Knowing how to recycle Christmas lights is a good eco-friendly contribution. If your Christmas lights aren’t working, or you have too many, or want to get rid of some, you’ll likely wonder if they can be recycled.

A feature image for a blog post about how to recycle Christmas lights.

Electrical or electronic items often cause people to stop and wonder about recycling because they don’t fall into the category of everyday things that we normally recycle. So we’re more unsure of what to do with them.

You’ll also want to make sure you’re going with the best possible option because Christmas lights are one of those items that can cause many issues in the landfill.

Several Factors in Recycling Christmas Lights

If you live in Canada, the answer to whether you can recycle them will depend on where you live. And unfortunately, in some places, the answer you’ll get from your local waste management authority is going to be to put them in the trash bin or bag.

However, even when the instruction says to put them in the trash, your municipality may still have a designated location for dropping off electrical equipment. Always check for any special instructions for electrical or hazardous waste.

However, all is not lost. There are some possibilities that might lessen their impact.

How to Recycle Christmas Lights

If you have Christmas lights and you need to get rid of them, the first thing to do is check to see if they’re in working order. If they still work or need some bulbs replaced, you don’t need to trash them. That should be the last resort.

If the Christmas lights still work, you can:

  • Sell them online or in a garage sale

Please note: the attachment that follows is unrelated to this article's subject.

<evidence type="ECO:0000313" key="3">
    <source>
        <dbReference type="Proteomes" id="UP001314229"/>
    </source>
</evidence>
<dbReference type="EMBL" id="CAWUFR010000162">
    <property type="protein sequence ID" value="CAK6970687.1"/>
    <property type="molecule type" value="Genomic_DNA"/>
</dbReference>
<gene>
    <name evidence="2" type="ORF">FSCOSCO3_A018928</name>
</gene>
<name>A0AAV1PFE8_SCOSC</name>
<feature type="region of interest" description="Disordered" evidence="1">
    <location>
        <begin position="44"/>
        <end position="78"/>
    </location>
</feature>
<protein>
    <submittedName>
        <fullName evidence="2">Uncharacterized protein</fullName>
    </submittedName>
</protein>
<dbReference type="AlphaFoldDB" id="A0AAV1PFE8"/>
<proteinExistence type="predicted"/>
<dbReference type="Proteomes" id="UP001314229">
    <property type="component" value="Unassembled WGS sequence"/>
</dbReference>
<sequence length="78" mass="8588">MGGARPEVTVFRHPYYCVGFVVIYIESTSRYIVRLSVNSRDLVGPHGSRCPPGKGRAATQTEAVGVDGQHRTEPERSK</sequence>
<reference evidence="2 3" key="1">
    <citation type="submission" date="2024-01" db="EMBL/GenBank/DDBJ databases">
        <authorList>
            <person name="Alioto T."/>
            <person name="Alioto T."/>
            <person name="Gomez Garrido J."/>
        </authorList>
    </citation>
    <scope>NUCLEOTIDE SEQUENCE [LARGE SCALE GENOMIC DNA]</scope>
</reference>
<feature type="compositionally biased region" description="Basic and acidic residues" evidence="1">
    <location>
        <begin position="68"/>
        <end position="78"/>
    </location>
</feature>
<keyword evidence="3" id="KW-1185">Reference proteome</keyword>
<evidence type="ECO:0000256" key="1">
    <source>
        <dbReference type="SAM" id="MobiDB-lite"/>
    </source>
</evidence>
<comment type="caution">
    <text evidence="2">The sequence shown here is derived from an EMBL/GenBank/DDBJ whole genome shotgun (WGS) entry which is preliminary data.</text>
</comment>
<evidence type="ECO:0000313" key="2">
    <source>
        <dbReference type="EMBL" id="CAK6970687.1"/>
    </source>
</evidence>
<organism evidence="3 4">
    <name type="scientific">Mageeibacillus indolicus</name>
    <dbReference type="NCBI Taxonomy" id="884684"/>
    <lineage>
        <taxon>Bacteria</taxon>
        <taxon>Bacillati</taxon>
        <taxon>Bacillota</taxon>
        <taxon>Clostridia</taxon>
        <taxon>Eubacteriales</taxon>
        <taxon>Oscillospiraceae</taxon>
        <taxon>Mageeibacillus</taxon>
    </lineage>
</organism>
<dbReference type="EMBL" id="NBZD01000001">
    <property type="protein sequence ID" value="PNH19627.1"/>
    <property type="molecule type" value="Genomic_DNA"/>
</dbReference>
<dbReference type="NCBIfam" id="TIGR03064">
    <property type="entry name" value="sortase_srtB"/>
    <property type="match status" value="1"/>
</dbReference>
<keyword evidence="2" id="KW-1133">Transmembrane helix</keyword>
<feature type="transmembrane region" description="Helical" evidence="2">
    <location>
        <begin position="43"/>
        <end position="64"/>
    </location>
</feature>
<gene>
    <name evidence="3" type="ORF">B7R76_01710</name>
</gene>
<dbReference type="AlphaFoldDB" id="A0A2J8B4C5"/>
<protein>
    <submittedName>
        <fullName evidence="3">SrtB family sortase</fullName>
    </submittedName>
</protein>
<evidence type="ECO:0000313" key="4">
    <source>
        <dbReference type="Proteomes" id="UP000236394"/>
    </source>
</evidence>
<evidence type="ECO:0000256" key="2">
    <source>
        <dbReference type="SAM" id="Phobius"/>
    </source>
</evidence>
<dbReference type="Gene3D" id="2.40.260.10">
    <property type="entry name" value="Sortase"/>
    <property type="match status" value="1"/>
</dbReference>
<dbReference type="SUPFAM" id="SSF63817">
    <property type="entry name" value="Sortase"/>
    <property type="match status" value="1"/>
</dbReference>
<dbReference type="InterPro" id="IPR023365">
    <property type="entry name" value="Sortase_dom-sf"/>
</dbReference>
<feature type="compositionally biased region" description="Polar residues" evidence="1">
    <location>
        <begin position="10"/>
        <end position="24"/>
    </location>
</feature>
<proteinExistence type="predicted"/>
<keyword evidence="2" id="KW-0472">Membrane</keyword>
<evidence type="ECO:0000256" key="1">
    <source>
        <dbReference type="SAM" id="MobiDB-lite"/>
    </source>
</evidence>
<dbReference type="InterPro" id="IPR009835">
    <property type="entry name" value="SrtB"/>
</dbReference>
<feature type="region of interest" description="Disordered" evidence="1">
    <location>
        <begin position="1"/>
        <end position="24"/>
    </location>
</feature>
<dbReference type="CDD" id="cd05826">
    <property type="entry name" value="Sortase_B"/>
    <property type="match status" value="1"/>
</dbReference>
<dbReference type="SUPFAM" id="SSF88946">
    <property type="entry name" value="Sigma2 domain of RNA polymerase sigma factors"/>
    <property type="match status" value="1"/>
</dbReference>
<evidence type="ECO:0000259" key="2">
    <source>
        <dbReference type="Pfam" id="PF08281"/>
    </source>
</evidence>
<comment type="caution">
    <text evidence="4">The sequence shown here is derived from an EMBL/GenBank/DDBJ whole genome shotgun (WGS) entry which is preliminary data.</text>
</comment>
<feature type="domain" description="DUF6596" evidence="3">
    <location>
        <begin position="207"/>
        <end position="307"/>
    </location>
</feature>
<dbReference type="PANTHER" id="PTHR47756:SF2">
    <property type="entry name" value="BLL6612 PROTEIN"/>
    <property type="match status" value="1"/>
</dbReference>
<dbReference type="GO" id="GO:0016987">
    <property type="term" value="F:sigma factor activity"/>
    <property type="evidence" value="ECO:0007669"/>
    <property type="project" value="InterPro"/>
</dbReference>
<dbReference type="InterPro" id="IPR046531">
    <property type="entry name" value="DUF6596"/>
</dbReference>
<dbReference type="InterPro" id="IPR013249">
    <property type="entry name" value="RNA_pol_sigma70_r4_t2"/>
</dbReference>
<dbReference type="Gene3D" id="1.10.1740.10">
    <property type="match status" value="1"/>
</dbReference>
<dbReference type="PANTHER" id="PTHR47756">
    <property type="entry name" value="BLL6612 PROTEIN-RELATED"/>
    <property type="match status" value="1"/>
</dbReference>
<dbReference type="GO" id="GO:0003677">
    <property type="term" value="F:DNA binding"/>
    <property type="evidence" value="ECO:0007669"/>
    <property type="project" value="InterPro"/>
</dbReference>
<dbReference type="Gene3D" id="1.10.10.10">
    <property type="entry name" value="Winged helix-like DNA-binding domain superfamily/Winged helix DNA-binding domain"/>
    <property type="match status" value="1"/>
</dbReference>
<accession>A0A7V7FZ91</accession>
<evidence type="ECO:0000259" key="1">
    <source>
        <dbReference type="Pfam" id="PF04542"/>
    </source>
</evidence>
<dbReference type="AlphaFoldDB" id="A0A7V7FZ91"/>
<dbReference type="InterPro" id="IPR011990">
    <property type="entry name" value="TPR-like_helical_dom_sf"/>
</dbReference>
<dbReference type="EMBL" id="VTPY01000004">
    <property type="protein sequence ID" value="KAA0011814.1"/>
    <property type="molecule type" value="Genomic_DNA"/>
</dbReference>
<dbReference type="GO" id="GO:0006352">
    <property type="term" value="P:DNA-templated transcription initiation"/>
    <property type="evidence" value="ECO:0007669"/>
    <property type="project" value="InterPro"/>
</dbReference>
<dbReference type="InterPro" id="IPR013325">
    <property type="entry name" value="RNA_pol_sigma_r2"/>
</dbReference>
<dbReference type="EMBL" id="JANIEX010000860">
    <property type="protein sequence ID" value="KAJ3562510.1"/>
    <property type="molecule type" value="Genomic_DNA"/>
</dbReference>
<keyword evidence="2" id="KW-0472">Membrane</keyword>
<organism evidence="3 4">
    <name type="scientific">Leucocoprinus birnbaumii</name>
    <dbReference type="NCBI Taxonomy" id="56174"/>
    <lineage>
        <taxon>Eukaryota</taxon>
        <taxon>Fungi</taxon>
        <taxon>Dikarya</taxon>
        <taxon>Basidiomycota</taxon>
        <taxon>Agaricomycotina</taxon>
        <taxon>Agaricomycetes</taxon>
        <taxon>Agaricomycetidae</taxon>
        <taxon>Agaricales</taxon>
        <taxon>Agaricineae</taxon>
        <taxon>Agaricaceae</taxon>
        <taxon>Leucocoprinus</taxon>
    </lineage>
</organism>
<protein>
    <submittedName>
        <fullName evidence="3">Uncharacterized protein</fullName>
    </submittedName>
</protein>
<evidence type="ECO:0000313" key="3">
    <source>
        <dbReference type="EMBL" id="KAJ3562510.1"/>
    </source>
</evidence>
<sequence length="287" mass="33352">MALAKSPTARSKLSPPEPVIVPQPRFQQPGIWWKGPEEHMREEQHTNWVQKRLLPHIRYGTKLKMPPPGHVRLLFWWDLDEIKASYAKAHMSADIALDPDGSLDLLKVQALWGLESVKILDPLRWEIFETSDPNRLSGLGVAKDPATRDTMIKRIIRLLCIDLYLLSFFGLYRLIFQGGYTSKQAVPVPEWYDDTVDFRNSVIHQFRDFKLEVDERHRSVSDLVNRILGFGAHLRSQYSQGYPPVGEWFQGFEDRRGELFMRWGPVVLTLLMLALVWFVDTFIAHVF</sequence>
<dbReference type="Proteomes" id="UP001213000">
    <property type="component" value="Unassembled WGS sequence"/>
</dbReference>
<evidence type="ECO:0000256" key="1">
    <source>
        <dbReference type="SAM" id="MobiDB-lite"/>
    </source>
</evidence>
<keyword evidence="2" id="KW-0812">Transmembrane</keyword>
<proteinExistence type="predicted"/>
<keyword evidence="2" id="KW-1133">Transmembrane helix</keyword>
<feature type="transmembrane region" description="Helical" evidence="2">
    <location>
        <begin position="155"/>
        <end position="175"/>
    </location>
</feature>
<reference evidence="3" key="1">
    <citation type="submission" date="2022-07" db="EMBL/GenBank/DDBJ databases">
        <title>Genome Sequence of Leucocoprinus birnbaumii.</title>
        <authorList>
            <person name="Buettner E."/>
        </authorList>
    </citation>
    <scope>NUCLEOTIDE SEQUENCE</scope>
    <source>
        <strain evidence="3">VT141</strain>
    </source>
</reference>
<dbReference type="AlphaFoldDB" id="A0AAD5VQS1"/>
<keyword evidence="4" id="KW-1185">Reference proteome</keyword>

• Donate them to a secondhand store
  • Give them to a charity
  • Trade them as part of a neighborhood or family swap

If the lights work fine, there are many ways to give them new life without just dumping them in the trash. It prolongs the time when they’ll need to go to a recycling depot or the landfill.

If the lights are not able to be used anymore, you’ll have to find out where to dispose of them in your area. There may be a recycling opportunity, or they may have to go to the landfill.

As suggested above, check with your local waste management authority to see if they have an immediate answer. Some groups have a website where you can look it up.

You can also check with any recycling depots in your region. Another possibility is to ask at the local hardware outlets. Some of them have recycling programs or can offer a suggestion.

When it comes to things like Christmas lights, the best thing to do is avoid them whenever you can, and thus the difficulty of what to do with them later. It comes down to what matters more in the long run.

How to Avoid Using Christmas Lights

If you want to avoid the waste of discarding strings of lights in the future, the best thing to do is not buy new ones. Or if you do feel you can’t go without Christmas lights, try to keep it to a minimum.

You’ll do your wallet and the environment a favor if you stick to a modest display of festive lights instead of covering every inch of your home and yard in holiday lighting.

Another tip is to become more mindful with your buying decisions and resist the temptation to feel you must have the latest designs every year. “Keeping up with the Joneses” is a real threat to the health of the planet.

You can also use single-colored light bulbs for exterior sockets instead of long strings of lights to cut down on how much you use. Colored bulbs that are only used during the holiday season will last for many years.

Of course, you don’t need to deliberately get rid of strings of lights you already have. Just be conscious of not adding more or replacing them as they wear out.

Like recycling Christmas trees, doing your best to reuse or recycle Christmas lights will reduce the environmental footprint and increase the collective mindset that we need to care for the planet.

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